"And every time I set eyes on Lake Bala, particularly when its surface was churned up by the wind in winter, I remembered the story Evan the cobbler had told me, about the two headstreams of Dwy Fawr and Dwy Fach which are said to flow right through the lake, far down in its dark depths, never mingling their waters with its own. The two rivers, according to Evan, said Austerlitz, were called after the only human beings not drowned but saved from the biblical deluge in the distant past." (p.112)

Not only does Austerlitz digress in the telling of his story but his mind wanders into all manner of subjects, upon which he then gives his duly considered opinion (and here is where I came across the word 'disquisition' {a long or elaborate essay or discussion on a particular subject} which I love and have added to my vocabulary):

"... and while he was still busy with his camera he embarked on a disquisition of some length on time, much of which has remained clear in my memory. Time, said Austerlitz in the observation room in Greenwich, was by far the most artificial of all our inventions, and in being bound to the planet turning on its own axis was no less arbitrary than would be, say, a calculation based on the growth of trees or the duration required for a piece of limestone to disintegrate, quite apart from the fact that the solar day which we take as our guideline does not provide any precise measurement, so that in order to recon time we have to devise an imaginary, average sun which has an invariable speed of movement and does not incline towards the equator in its orbit." (p. 141-2)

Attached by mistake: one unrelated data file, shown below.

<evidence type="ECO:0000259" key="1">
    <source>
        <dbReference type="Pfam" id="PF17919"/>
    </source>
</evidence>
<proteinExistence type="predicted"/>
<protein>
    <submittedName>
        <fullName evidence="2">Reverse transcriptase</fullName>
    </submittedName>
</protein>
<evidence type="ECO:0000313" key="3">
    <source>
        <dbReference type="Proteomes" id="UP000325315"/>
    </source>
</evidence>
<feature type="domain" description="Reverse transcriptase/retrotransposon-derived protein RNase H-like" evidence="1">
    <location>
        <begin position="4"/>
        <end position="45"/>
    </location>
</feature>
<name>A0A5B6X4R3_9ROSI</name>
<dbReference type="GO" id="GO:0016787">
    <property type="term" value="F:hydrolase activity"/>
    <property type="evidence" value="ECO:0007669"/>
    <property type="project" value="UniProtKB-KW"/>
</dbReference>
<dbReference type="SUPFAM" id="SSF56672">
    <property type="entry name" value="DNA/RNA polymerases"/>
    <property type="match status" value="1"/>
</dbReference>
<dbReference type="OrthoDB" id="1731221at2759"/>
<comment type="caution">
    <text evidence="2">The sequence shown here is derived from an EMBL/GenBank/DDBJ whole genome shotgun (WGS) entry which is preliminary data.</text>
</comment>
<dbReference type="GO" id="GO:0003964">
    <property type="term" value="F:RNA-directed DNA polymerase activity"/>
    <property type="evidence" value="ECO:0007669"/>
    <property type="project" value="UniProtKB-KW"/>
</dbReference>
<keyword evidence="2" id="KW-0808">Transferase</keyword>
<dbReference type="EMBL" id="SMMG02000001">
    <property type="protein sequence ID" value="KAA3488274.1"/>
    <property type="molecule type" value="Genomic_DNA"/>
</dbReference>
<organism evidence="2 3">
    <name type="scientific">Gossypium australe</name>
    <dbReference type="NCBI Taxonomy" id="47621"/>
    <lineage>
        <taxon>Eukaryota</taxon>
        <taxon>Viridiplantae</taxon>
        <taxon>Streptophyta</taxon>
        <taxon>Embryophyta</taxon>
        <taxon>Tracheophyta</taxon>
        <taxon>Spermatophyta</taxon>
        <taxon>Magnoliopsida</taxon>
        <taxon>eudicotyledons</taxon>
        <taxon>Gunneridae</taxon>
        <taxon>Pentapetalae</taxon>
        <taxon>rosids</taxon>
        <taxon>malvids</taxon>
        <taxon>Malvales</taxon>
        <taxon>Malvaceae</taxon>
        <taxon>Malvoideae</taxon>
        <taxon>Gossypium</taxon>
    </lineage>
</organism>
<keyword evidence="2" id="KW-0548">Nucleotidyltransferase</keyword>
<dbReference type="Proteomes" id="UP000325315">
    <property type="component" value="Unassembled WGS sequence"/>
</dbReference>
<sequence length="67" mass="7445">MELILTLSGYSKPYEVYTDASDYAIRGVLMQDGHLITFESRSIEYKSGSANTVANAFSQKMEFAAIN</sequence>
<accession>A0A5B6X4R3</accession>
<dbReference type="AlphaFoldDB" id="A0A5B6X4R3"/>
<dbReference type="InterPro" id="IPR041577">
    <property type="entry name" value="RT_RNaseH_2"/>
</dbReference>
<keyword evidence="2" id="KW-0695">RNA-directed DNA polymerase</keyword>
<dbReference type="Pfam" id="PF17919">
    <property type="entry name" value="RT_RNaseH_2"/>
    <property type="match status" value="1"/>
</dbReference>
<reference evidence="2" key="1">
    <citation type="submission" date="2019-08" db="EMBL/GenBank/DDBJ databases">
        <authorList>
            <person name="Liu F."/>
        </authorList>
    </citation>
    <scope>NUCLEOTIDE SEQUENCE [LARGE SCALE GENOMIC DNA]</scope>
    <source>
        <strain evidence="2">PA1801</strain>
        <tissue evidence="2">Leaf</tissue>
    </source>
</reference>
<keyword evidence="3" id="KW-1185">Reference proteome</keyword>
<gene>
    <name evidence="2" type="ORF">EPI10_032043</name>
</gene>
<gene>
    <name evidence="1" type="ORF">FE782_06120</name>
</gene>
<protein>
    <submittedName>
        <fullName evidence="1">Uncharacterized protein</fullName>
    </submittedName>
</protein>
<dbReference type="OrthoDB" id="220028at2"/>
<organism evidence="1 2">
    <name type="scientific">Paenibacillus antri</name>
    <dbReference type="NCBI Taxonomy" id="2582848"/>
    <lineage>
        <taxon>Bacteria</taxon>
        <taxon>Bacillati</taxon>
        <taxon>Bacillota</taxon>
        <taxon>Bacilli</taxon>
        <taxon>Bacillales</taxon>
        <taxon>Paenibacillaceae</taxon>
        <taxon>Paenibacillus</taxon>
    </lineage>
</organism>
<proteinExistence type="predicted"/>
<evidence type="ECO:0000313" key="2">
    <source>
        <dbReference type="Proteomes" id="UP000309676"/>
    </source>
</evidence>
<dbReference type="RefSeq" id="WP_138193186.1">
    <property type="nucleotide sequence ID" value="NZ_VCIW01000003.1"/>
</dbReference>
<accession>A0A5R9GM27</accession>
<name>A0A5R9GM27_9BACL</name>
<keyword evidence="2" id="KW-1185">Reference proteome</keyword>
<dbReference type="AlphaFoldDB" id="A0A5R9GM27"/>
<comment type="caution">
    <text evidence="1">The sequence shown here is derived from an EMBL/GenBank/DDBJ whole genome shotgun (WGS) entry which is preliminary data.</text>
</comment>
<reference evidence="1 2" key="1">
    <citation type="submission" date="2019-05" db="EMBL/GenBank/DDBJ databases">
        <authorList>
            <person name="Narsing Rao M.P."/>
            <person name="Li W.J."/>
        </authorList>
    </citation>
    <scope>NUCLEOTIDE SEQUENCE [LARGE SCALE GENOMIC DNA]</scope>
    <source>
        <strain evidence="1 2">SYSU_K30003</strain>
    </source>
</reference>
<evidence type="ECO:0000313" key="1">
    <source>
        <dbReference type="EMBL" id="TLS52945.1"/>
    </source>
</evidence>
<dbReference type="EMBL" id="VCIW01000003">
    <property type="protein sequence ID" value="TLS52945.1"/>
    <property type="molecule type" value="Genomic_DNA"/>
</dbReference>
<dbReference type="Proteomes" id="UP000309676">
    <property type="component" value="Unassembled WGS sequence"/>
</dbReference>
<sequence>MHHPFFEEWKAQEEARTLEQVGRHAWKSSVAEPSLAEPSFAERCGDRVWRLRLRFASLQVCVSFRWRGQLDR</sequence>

And then there were myriad lovely lyrical moments:

"After our game  we usually stayed in the ballroom for a little while, looking at the images cast on the wall opposite the tall, arched window by the last rays of the sun shining low through the moving branches of a hawthorn, until at last they were extinguished." (p.158)